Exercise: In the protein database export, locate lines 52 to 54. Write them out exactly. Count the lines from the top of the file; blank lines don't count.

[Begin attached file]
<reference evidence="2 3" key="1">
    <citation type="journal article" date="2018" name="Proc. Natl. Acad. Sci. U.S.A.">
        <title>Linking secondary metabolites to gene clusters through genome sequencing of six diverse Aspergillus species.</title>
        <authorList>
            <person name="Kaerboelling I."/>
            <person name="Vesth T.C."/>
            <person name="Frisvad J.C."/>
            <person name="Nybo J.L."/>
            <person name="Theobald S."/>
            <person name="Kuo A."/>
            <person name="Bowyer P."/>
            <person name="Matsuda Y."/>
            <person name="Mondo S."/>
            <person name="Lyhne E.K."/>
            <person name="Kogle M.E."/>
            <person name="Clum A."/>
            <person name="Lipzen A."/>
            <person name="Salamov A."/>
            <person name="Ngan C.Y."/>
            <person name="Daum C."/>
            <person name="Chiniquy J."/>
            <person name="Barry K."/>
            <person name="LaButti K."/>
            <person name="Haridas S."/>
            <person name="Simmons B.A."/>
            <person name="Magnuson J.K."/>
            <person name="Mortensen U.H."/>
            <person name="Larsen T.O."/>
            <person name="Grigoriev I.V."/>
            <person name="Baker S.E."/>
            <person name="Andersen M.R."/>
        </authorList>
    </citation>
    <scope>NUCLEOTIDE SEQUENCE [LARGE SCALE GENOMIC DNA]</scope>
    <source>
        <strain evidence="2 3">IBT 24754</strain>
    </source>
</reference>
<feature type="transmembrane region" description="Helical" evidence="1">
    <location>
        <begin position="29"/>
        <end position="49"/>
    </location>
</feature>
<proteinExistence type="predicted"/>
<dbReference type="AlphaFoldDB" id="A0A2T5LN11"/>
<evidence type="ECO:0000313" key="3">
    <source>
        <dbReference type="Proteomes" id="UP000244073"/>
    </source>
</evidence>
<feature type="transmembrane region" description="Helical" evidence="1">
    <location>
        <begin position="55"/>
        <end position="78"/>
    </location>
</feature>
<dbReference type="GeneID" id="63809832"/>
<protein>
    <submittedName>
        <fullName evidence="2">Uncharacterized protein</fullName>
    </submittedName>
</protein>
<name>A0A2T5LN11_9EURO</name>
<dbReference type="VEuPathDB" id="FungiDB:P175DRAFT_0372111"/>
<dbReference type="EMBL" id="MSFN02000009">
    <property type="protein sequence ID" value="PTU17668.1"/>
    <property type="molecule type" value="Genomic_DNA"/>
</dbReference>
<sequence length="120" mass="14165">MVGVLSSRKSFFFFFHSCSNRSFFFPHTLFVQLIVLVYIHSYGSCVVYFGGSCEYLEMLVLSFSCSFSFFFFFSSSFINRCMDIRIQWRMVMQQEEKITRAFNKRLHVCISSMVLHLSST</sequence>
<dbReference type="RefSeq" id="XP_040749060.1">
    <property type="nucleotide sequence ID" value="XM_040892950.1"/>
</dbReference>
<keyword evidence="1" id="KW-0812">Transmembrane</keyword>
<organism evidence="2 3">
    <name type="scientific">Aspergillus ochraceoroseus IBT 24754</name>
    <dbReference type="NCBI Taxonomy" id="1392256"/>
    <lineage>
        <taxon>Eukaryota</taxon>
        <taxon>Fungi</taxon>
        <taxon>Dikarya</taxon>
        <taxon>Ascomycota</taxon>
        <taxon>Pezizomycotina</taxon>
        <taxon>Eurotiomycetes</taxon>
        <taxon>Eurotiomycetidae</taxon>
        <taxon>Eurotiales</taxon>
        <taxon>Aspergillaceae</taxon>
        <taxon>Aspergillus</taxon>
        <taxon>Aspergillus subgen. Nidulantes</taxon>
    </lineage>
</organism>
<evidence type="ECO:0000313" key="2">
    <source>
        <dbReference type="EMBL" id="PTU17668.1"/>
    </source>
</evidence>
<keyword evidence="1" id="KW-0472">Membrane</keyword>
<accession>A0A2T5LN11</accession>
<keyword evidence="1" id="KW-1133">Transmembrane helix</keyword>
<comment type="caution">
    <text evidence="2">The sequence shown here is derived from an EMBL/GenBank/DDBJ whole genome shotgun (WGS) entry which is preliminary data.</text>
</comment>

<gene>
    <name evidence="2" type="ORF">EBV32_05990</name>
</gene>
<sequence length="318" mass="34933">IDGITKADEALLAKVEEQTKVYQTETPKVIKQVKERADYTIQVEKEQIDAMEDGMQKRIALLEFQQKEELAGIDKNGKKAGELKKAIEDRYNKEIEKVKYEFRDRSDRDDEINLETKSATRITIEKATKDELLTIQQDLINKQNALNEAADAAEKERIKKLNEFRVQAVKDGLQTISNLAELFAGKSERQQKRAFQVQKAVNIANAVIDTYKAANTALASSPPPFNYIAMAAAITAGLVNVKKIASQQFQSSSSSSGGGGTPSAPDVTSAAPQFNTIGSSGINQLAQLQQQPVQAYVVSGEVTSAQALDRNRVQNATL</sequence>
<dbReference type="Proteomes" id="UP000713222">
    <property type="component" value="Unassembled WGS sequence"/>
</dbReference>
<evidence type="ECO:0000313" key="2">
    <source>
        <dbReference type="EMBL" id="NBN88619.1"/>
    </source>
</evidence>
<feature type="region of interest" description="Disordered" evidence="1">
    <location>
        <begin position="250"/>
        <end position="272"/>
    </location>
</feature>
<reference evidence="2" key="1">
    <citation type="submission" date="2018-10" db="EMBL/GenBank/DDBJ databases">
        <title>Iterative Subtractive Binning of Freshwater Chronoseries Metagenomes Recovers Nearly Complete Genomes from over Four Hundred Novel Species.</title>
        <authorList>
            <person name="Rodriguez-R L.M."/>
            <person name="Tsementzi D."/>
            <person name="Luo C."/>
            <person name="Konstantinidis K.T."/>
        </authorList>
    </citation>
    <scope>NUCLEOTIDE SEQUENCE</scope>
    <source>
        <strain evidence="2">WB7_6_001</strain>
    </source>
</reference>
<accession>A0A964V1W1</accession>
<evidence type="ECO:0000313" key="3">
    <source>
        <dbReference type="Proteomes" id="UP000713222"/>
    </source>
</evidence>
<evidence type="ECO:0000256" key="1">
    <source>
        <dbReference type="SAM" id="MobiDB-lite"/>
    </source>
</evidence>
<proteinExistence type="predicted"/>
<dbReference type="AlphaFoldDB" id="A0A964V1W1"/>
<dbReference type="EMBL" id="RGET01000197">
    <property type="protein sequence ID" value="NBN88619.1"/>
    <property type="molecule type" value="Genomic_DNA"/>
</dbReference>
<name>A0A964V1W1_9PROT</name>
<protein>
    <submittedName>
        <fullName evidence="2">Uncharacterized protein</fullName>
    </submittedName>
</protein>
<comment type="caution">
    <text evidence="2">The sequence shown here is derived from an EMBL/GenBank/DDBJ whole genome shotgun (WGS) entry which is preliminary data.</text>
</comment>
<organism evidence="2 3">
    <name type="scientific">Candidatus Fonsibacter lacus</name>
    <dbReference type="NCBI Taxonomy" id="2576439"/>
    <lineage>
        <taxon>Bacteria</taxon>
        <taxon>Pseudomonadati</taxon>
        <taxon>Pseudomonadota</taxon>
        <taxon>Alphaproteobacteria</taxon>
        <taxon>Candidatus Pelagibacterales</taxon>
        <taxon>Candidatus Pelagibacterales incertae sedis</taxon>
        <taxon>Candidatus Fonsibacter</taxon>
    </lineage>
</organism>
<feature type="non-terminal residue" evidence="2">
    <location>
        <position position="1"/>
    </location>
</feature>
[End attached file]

<feature type="transmembrane region" description="Helical" evidence="1">
    <location>
        <begin position="55"/>